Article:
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Patrick, Esq.
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We had work on a prevailing wage job for county of los angeles.

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We had work on a prevailing wage job for county of los angeles. we hired contractor to perform labor on this job. We were asked and authorized to work overtime on this job over labor day weekend. We submitted a change order for the authorized overtime costs. At the end of the job, the contractor refused to pay the overtime cost, saying that contractor did not finish job on time. There was no performance clause on this job, and the contractor also caused some of the delays on this job for the sub-contractor to not finish according to their schedule (which was not achievable even with overtime). How can we recoup the cost of this labor that was already paid to the sub's employees?
Hello and thank you for entrusting me to answer your question. I'm sorry to hear about this predicament you have found yourself in.

If overtime was authorized via email, that would constitute a subsequent modifiction of your contract and would be as enforceable as any other clause of the agreement.

In order to withhold payment under a contract (and payment for agreed upon overtime is a payment 'under a contract'), the withholding party must ordinarily demonstrate that the contractor failed to tender "substantial performance."

"Substantial performance" in contract law means that there has been no willful departure from the terms of the contract, and no omission of any of its essential parts, and that the contractor has in good faith performed all of its substantive terms. If substantial performance has occurred, a contractor will not be held to have forfeited his right to a recovery by reason of trivial defects or imperfections in the work performed. Connell v. Higgins (1915) 170 Cal. 541, 556.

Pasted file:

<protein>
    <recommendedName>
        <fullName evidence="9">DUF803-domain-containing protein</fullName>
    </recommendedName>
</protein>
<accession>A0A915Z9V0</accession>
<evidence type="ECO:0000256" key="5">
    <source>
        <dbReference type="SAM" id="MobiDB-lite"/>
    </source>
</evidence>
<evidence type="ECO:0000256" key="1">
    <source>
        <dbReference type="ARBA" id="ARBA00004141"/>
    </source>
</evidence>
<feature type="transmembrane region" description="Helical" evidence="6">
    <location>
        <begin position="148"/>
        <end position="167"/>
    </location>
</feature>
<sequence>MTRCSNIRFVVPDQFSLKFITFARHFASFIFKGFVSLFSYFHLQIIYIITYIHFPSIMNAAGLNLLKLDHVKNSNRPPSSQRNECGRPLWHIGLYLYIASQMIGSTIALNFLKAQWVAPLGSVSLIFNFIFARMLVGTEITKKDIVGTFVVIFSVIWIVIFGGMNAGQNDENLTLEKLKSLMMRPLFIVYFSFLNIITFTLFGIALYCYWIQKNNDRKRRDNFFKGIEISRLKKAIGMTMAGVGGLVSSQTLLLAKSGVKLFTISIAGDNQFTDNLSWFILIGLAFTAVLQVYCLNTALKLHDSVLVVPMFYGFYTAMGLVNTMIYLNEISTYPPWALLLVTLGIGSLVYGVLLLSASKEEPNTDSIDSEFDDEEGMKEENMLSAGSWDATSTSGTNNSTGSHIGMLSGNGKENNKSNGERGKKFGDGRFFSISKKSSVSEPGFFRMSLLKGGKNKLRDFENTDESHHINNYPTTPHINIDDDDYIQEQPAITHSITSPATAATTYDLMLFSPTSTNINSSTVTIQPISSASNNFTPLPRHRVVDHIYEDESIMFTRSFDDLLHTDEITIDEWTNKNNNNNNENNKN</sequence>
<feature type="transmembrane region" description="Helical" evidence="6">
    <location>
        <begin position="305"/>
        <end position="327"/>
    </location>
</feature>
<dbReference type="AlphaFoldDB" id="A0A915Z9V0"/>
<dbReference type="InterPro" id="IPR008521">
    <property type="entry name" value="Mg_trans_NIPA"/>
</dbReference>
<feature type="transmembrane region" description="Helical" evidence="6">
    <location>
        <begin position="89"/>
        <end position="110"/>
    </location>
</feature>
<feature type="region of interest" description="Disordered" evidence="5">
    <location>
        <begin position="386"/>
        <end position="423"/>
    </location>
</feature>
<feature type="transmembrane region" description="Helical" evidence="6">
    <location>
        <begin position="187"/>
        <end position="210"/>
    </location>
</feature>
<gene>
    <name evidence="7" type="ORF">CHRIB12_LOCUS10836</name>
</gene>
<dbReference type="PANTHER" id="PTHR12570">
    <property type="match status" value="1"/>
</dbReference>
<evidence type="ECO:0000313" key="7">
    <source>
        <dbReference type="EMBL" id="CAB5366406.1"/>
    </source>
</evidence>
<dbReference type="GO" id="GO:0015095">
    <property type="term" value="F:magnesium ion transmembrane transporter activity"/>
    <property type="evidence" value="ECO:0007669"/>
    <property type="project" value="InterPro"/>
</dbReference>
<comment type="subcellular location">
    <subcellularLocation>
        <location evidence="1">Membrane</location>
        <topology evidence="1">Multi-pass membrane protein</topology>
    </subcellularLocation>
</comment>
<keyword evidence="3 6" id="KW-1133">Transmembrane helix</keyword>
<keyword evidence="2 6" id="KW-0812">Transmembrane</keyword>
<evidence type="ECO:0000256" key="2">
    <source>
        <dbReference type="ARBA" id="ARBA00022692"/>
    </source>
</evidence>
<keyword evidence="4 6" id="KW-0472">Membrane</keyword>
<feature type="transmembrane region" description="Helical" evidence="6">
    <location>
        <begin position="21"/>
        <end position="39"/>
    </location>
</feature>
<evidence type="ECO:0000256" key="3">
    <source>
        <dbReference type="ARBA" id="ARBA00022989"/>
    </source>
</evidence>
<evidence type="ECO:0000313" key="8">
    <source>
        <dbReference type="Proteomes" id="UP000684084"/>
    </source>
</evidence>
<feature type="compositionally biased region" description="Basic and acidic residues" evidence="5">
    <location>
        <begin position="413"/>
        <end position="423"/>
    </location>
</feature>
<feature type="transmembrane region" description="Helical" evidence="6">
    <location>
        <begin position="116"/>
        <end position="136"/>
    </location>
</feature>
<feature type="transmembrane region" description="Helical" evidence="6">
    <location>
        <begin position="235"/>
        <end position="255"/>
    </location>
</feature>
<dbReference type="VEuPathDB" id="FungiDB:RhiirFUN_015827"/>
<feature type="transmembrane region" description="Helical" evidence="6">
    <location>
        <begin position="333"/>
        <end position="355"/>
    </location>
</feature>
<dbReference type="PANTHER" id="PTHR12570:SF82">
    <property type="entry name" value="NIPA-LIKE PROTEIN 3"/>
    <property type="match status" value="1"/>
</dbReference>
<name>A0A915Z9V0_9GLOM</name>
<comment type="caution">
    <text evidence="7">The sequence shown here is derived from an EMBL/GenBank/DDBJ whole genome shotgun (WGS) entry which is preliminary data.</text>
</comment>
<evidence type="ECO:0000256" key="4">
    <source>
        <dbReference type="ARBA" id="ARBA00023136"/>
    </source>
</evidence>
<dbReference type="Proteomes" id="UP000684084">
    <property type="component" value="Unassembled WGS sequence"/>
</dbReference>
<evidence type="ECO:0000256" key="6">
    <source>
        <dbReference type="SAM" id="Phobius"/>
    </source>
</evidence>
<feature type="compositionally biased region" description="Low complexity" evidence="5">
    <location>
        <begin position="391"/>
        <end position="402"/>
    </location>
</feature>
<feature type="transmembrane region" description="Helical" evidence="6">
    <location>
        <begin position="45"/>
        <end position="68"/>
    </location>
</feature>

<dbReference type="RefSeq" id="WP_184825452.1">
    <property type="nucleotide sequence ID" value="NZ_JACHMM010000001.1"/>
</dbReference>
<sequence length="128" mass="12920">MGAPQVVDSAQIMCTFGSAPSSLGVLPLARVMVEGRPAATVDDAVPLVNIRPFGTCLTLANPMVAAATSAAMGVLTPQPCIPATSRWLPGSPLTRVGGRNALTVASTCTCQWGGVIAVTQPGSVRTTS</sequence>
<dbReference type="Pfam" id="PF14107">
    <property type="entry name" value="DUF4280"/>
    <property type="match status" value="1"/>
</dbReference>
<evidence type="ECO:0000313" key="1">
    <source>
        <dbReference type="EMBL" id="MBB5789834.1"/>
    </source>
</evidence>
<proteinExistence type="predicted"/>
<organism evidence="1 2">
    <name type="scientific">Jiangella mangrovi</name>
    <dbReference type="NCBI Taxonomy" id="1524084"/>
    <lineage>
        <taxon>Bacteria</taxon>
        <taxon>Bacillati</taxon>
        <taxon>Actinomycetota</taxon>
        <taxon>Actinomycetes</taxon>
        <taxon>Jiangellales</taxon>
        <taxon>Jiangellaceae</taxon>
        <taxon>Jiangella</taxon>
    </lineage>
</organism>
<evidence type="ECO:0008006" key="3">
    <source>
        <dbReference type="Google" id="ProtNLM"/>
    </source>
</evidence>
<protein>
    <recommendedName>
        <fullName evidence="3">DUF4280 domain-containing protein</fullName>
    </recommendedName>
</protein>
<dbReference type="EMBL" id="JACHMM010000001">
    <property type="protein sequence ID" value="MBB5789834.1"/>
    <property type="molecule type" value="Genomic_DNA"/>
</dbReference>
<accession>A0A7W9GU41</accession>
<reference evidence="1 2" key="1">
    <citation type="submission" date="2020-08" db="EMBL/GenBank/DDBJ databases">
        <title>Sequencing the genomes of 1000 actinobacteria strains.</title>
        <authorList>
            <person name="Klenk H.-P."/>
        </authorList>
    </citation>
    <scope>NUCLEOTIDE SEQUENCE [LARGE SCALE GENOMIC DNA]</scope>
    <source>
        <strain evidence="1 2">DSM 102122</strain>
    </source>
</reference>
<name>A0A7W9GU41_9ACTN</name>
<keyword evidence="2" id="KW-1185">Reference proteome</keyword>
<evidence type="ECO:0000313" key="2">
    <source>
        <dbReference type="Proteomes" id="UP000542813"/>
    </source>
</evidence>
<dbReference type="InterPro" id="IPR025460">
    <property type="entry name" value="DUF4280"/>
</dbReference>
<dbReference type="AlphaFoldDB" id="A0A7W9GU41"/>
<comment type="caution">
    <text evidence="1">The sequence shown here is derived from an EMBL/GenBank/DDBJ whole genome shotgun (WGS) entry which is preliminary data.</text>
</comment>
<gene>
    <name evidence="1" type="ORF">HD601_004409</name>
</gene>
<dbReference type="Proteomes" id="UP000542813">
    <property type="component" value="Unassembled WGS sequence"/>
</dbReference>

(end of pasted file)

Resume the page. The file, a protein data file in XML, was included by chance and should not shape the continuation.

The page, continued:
Failure to timely complete a project may or may not qualify as a failure to substantially perform--it really depends on the parties expectations, the ramifications of the delay, and the fault of the parties with regard to the delay.

If the delays were negligible and the party seeking to withhold payment contributed to the delay, as you indicate was the case, it would be very hard to argue that the delay constituted a failure to tender substantial performance and thus warranted the withholding of payments due under the contract.

These would be the arguments that an individual in your circumstance would want to assert in demanding reimbursement for the overtime. These arguments could be asserted in arbitration, or in a civil lawsuit for breach of contract to compel payment of the unreimbursed amounts.

Please let me know if you have any questions or concerns regarding the above and I will be more than happy to assist you further.

If you do not require any further assistance, I would be most grateful if you would remember to provide my service a positive rating, as this is the only way I will receive credit for assisting you.

Finally, please bear in mind that none of the above constitutes legal advice nor is any attorney client relationship created between us.

Thank you and very kindest regards.

There is no hard and fast rule as to what qualifies as "reasonable," as each case is judged under the unique circumstances and expectations existing between the parties.
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